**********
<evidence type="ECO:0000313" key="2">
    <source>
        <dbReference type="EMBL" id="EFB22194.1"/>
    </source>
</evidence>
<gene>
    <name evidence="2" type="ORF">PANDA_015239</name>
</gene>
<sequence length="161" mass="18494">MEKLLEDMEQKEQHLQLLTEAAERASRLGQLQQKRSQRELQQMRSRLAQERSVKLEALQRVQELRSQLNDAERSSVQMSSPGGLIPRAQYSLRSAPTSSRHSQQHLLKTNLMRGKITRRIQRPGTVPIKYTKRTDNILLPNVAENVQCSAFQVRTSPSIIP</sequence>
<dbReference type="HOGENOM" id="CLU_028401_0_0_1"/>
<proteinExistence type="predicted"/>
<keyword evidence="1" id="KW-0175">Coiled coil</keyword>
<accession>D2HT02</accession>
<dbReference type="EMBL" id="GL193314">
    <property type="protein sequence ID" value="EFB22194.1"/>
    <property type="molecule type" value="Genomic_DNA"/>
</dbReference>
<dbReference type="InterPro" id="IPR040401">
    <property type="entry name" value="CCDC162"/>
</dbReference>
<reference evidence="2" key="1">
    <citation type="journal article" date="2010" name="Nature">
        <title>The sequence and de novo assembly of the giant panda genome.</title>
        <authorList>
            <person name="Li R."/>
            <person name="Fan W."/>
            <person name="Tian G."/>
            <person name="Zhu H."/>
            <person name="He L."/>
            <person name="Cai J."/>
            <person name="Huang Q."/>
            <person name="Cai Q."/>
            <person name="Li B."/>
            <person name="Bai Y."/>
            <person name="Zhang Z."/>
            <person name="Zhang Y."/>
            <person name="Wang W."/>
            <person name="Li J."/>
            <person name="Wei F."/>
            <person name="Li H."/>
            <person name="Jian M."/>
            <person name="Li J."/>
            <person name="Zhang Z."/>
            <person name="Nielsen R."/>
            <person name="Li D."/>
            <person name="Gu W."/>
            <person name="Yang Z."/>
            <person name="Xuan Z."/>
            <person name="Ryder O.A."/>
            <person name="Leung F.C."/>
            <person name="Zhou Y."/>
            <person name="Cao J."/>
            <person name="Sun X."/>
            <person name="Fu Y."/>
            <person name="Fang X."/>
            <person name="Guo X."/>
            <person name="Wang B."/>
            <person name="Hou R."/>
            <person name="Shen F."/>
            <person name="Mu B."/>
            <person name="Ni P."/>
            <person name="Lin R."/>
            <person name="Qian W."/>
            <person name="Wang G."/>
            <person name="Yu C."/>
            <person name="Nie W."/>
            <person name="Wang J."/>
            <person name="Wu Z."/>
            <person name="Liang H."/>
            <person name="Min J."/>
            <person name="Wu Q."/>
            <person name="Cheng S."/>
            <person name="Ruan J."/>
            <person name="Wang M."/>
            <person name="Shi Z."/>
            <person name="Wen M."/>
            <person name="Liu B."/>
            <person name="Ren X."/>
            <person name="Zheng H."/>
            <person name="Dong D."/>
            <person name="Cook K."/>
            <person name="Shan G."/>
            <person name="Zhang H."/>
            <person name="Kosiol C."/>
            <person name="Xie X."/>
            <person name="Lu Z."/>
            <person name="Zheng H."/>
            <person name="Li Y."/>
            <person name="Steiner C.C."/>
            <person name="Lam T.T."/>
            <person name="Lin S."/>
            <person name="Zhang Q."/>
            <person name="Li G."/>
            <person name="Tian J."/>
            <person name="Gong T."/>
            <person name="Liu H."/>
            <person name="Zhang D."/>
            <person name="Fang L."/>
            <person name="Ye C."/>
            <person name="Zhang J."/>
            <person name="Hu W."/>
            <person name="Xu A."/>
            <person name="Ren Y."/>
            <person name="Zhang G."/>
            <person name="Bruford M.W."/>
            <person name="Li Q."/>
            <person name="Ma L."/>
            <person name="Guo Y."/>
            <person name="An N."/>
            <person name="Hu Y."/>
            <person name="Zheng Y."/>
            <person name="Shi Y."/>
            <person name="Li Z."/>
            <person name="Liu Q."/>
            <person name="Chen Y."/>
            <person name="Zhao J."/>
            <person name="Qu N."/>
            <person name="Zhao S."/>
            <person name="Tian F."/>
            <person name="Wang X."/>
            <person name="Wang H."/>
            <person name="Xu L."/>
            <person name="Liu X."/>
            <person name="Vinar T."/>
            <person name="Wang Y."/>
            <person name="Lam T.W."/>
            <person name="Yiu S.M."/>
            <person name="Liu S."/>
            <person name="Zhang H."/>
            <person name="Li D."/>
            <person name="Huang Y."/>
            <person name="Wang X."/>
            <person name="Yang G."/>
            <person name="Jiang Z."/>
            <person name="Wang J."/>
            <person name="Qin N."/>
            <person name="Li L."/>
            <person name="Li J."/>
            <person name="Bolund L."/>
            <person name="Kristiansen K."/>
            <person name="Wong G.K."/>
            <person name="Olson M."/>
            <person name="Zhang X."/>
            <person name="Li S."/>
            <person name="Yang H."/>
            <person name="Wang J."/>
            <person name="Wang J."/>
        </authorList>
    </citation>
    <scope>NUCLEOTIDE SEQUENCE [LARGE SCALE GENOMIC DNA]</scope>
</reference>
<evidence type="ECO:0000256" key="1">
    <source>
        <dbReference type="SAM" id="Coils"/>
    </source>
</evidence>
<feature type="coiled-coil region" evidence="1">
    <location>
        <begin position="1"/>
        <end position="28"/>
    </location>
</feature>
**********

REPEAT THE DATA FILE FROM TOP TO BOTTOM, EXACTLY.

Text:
<evidence type="ECO:0000313" key="2">
    <source>
        <dbReference type="EMBL" id="EFB22194.1"/>
    </source>
</evidence>
<gene>
    <name evidence="2" type="ORF">PANDA_015239</name>
</gene>
<sequence length="161" mass="18494">MEKLLEDMEQKEQHLQLLTEAAERASRLGQLQQKRSQRELQQMRSRLAQERSVKLEALQRVQELRSQLNDAERSSVQMSSPGGLIPRAQYSLRSAPTSSRHSQQHLLKTNLMRGKITRRIQRPGTVPIKYTKRTDNILLPNVAENVQCSAFQVRTSPSIIP</sequence>
<dbReference type="HOGENOM" id="CLU_028401_0_0_1"/>
<proteinExistence type="predicted"/>
<keyword evidence="1" id="KW-0175">Coiled coil</keyword>
<accession>D2HT02</accession>
<dbReference type="EMBL" id="GL193314">
    <property type="protein sequence ID" value="EFB22194.1"/>
    <property type="molecule type" value="Genomic_DNA"/>
</dbReference>
<dbReference type="InterPro" id="IPR040401">
    <property type="entry name" value="CCDC162"/>
</dbReference>
<reference evidence="2" key="1">
    <citation type="journal article" date="2010" name="Nature">
        <title>The sequence and de novo assembly of the giant panda genome.</title>
        <authorList>
            <person name="Li R."/>
            <person name="Fan W."/>
            <person name="Tian G."/>
            <person name="Zhu H."/>
            <person name="He L."/>
            <person name="Cai J."/>
            <person name="Huang Q."/>
            <person name="Cai Q."/>
            <person name="Li B."/>
            <person name="Bai Y."/>
            <person name="Zhang Z."/>
            <person name="Zhang Y."/>
            <person name="Wang W."/>
            <person name="Li J."/>
            <person name="Wei F."/>
            <person name="Li H."/>
            <person name="Jian M."/>
            <person name="Li J."/>
            <person name="Zhang Z."/>
            <person name="Nielsen R."/>
            <person name="Li D."/>
            <person name="Gu W."/>
            <person name="Yang Z."/>
            <person name="Xuan Z."/>
            <person name="Ryder O.A."/>
            <person name="Leung F.C."/>
            <person name="Zhou Y."/>
            <person name="Cao J."/>
            <person name="Sun X."/>
            <person name="Fu Y."/>
            <person name="Fang X."/>
            <person name="Guo X."/>
            <person name="Wang B."/>
            <person name="Hou R."/>
            <person name="Shen F."/>
            <person name="Mu B."/>
            <person name="Ni P."/>
            <person name="Lin R."/>
            <person name="Qian W."/>
            <person name="Wang G."/>
            <person name="Yu C."/>
            <person name="Nie W."/>
            <person name="Wang J."/>
            <person name="Wu Z."/>
            <person name="Liang H."/>
            <person name="Min J."/>
            <person name="Wu Q."/>
            <person name="Cheng S."/>
            <person name="Ruan J."/>
            <person name="Wang M."/>
            <person name="Shi Z."/>
            <person name="Wen M."/>
            <person name="Liu B."/>
            <person name="Ren X."/>
            <person name="Zheng H."/>
            <person name="Dong D."/>
            <person name="Cook K."/>
            <person name="Shan G."/>
            <person name="Zhang H."/>
            <person name="Kosiol C."/>
            <person name="Xie X."/>
            <person name="Lu Z."/>
            <person name="Zheng H."/>
            <person name="Li Y."/>
            <person name="Steiner C.C."/>
            <person name="Lam T.T."/>
            <person name="Lin S."/>
            <person name="Zhang Q."/>
            <person name="Li G."/>
            <person name="Tian J."/>
            <person name="Gong T."/>
            <person name="Liu H."/>
            <person name="Zhang D."/>
            <person name="Fang L."/>
            <person name="Ye C."/>
            <person name="Zhang J."/>
            <person name="Hu W."/>
            <person name="Xu A."/>
            <person name="Ren Y."/>
            <person name="Zhang G."/>
            <person name="Bruford M.W."/>
            <person name="Li Q."/>
            <person name="Ma L."/>
            <person name="Guo Y."/>
            <person name="An N."/>
            <person name="Hu Y."/>
            <person name="Zheng Y."/>
            <person name="Shi Y."/>
            <person name="Li Z."/>
            <person name="Liu Q."/>
            <person name="Chen Y."/>
            <person name="Zhao J."/>
            <person name="Qu N."/>
            <person name="Zhao S."/>
            <person name="Tian F."/>
            <person name="Wang X."/>
            <person name="Wang H."/>
            <person name="Xu L."/>
            <person name="Liu X."/>
            <person name="Vinar T."/>
            <person name="Wang Y."/>
            <person name="Lam T.W."/>
            <person name="Yiu S.M."/>
            <person name="Liu S."/>
            <person name="Zhang H."/>
            <person name="Li D."/>
            <person name="Huang Y."/>
            <person name="Wang X."/>
            <person name="Yang G."/>
            <person name="Jiang Z."/>
            <person name="Wang J."/>
            <person name="Qin N."/>
            <person name="Li L."/>
            <person name="Li J."/>
            <person name="Bolund L."/>
            <person name="Kristiansen K."/>
            <person name="Wong G.K."/>
            <person name="Olson M."/>
            <person name="Zhang X."/>
            <person name="Li S."/>
            <person name="Yang H."/>
            <person name="Wang J."/>
            <person name="Wang J."/>
        </authorList>
    </citation>
    <scope>NUCLEOTIDE SEQUENCE [LARGE SCALE GENOMIC DNA]</scope>
</reference>
<evidence type="ECO:0000256" key="1">
    <source>
        <dbReference type="SAM" id="Coils"/>
    </source>
</evidence>
<feature type="coiled-coil region" evidence="1">
    <location>
        <begin position="1"/>
        <end position="28"/>
    </location>
</feature>